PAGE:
Game Review: Little Hope

The Dark Pictures Anthology: Little Hope (2020) Review

All flash no filler sums up this evening slog through the empty streets and story of Little Hope

Story

The second entry into Supermassive Game’s Dark Pictures Anthology follows a group of four hapless college students and their professor after they are involved in a road accident which leaves them stranded on the outskirts of the town Little Hope, a rundown ghost town covered in a dense fog that prevents anyone from leaving.

The story jumps between modern times and the past as Little Hope was once the site of witch trials and the ghosts of the past are still active in haunting it today.

Each of the five playable characters experience their own flashback to the time of the witch trials where they see the version of themselves from that time be tried and executed on suspicion of witchcraft. Back in the present day they are each pursued by a demon representing the execution from the past. It’s all very confusing and doesn’t make a lot of sense and the story or characters aren’t strong enough to warrant much care.

Gameplay

The gameplay of Little Hope consists of walking, talking, and quicktime events, bog standard for the genre. Occasionally you’ll come across something your character can slowly interact with in an effort to extend playtime and bore you with uninteresting background information or a cheap jumpscare. 

Little Hope follows a formula of: Slowly walk through a linear section, sit through some cringe worthy dialogue, fire off a cheap jumpscare, cue the unneeded quick-time events, rinse and repeat, and while this is fine for the genre so long as the story, characters, and pacing make up for it, it’s not the case here as too much time is given to pointless exploration and uneventful filler scenes.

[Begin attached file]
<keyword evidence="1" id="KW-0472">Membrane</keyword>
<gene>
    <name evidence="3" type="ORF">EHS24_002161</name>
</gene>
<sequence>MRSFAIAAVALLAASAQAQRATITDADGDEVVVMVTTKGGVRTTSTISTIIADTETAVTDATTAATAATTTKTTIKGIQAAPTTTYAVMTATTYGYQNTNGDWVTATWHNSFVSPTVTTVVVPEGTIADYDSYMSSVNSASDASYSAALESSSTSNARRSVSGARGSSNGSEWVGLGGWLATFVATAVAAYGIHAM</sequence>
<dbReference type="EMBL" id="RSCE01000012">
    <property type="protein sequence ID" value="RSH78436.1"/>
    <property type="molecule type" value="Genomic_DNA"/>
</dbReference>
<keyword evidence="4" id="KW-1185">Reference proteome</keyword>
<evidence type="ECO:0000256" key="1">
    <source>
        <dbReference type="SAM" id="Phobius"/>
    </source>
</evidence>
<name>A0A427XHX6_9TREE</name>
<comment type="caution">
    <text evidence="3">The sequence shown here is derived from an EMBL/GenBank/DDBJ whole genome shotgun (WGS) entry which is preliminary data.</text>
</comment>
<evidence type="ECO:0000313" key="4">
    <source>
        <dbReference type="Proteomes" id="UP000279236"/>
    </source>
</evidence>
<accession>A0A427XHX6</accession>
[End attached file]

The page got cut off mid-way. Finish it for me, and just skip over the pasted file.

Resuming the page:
The action sequences feel sluggish and disconnected

Review

Little Hope lacks any of the intrigue or tension of the previous entry in the series as the presentation here feels very rushed. Action scenes feel stilted and sloppy, often throwing way too many camera cuts and slow-motion shifts in character perspective in your face at once. Combine this with a generic, uninteresting cast and writing that is saturated with a disconnect from what’s happening on screen and any sense of immersion the story could’ve had is ruined.

The monster design was easily the best aspect of the game. Each of the demons have their own style, incorporating their method of execution into the aesthetic and way they attack the player. However, again the presentation ruins the atmosphere as the animations and cinematography in most scenes involving the demons is incredibly jarring and often ends up teleporting the slow-moving demons in an artificial attempt to make scenes more intense.

Overall I didn’t find Little Hope to be all that interesting and definitely not worth the 6ish hours to complete. If you have a friend to play it with I could see some merit in playing the co-op story for a laugh, but if you’re looking for a serious horror tale with actual scares pass this one up.

Verdict:

Rating: 3 out of 10.

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